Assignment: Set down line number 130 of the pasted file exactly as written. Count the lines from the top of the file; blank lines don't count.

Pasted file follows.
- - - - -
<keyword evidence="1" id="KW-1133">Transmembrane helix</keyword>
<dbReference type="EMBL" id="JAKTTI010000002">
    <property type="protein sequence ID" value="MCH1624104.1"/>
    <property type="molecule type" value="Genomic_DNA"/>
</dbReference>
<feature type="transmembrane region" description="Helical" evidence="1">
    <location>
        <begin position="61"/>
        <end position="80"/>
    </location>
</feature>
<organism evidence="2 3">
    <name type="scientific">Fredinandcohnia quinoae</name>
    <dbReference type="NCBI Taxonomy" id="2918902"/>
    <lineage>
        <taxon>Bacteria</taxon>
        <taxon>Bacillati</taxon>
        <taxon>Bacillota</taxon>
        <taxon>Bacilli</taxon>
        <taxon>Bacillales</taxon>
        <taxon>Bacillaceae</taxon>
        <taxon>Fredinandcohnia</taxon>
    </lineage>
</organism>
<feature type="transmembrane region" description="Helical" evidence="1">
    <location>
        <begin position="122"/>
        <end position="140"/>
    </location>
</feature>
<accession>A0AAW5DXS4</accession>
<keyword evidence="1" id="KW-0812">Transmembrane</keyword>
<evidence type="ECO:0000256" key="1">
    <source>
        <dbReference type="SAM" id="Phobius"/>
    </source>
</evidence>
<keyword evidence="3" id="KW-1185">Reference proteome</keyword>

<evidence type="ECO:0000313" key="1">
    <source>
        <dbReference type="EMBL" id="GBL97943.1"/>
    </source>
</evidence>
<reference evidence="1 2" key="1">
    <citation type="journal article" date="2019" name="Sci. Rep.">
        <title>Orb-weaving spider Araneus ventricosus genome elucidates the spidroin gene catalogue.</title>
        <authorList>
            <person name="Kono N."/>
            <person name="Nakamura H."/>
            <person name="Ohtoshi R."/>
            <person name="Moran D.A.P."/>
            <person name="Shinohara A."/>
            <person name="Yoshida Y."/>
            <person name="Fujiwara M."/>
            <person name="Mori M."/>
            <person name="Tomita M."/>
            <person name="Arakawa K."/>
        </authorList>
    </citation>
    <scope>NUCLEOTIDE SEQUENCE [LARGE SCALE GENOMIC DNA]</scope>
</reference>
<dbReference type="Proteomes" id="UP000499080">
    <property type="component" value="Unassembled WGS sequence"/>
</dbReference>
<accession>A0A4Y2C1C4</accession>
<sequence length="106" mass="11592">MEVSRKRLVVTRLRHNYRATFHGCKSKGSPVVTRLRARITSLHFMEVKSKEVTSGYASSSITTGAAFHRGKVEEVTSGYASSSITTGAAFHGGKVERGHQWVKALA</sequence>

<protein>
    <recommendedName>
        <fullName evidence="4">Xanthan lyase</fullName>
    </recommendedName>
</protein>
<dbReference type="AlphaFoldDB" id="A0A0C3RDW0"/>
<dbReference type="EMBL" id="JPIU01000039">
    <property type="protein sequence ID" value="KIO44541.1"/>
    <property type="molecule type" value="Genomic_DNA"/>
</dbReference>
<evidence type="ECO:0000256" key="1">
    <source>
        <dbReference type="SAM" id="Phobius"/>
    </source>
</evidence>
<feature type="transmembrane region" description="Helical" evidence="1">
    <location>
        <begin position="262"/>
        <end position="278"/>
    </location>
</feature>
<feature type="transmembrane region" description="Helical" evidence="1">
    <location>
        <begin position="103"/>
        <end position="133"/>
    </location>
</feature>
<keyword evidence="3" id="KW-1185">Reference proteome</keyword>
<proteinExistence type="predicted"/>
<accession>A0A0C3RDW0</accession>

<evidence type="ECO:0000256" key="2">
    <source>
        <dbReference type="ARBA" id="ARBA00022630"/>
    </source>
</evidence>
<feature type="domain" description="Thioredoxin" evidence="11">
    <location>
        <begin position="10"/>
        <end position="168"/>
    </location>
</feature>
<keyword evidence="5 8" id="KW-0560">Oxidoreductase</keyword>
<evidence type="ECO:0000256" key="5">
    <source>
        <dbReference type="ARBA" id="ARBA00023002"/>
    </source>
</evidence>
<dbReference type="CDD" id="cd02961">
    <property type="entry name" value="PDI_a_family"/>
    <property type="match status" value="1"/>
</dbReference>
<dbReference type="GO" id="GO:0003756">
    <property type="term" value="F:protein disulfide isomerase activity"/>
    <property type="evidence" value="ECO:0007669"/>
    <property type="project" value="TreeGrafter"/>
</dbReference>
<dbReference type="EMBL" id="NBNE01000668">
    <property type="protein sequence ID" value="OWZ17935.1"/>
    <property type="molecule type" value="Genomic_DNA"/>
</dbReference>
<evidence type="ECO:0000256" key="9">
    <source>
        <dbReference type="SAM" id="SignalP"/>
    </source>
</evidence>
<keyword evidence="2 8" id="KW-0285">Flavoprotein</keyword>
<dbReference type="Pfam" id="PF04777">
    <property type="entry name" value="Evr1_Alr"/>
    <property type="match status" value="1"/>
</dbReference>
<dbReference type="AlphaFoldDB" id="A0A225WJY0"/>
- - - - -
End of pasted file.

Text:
    </source>